In court, Salazar later argued that he had been forced to betray his fellow officers—that Countryman had threatened, if Salazar refused to cooperate, not only to expose the fact that he had skimmed funds from the task force’s kitty, but also to harm him and his family. But the cell-phone conversations that prosecutor Reeve Swainston played in court made a mockery of that claim. Calling each other several times a day, referring to each other as “bro,” joking and swearing like fraternity brothers staging college pranks, Salazar and Countryman were obviously close friends who enjoyed their dirty work. Salazar eagerly provided Countryman with the names of his fellow officers, even those serving undercover. He gave Countryman pictures he had taken of them, their home addresses, their birth dates and Social Security numbers, and detailed descriptions of their cars and license-plate numbers. He also disclosed the identity of confidential informants; the dates, times, and locations of impending search warrants; the nature of ongoing antidrug investigations in New Mexico and Colorado; and other material that Countryman requested. And he did all this for just $1,000 a month from Tarango.
For his part, Countryman was the perfect middleman. As soon as he got sensitive information from “Candy,” he would call Tarango and pass it along. As a result, Salazar never had to talk to Tarango or meet with him, insulating him from scrutiny. All three men used cell phones specifically dedicated to their double-dealing, creating what Swainston called in his indictment a “compartmentalized line of communication.” But Countryman was more than a go-between; he also distributed some of the methamphetamine he received from Tarango, street profits from which supplemented the $8,000 a month that Tarango routinely paid him.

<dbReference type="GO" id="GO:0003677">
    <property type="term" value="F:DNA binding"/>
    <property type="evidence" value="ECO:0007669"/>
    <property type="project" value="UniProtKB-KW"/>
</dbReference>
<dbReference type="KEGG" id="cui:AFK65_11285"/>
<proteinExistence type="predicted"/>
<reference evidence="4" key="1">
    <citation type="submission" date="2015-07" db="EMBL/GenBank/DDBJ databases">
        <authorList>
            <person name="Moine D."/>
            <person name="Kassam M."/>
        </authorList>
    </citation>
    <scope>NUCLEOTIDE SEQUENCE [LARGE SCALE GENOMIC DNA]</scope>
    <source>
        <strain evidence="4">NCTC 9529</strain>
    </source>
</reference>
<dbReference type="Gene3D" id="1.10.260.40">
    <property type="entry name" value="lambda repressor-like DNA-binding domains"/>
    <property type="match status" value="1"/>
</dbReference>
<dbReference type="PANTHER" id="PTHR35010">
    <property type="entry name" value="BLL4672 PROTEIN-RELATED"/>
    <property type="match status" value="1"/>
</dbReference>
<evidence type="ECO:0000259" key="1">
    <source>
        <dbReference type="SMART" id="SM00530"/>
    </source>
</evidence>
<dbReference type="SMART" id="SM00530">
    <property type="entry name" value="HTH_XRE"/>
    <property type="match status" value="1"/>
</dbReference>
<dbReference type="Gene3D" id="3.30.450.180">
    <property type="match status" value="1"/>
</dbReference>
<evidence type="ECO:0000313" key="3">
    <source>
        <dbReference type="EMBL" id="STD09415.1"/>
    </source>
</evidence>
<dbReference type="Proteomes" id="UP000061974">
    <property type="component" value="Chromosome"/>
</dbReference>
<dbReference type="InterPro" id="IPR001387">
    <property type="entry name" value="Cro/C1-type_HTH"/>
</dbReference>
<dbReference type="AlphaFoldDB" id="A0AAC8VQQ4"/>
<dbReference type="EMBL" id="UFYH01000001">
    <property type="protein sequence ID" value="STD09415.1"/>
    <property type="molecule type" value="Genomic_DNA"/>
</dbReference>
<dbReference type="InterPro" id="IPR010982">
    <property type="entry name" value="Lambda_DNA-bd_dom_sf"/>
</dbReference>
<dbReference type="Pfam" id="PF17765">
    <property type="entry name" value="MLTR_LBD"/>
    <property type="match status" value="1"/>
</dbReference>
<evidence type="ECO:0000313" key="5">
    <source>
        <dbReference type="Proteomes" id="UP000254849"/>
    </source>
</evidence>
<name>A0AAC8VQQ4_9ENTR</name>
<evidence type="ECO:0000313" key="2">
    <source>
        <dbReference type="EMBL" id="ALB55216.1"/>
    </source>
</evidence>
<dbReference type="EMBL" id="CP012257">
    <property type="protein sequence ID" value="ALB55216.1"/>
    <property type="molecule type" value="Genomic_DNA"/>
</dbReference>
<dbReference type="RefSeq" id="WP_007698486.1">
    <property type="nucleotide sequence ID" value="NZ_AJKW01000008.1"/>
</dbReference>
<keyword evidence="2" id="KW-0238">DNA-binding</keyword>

Christesen suspected that Tarango had turned other law enforcement officers and local and state officials, and he hoped that the FBI’s investigation would uncover them. But the FBI had to cut short its investigation and move against the three men in December 2007, after agents overheard Tarango and Countryman discussing ways to intimidate and possibly harm a deputy sheriff. Among the tactics they discussed were following the deputy’s wife around town, taking photos of her and her children, leaving a photo of her on her car, throwing hypodermic needles on her lawn, delivering a box filled with dying rats to the family’s home, and leaving a pig’s head on the front porch. They agreed that this might send her a message that “her husband needs to back off,” a court document states, quoting part of an intercepted conversation between Tarango and Countryman. Further, the FBI overheard Tarango telling Countryman that he had watched the family’s home at various hours, and Countryman telling Tarango that this deputy’s “ass needed to be whacked.”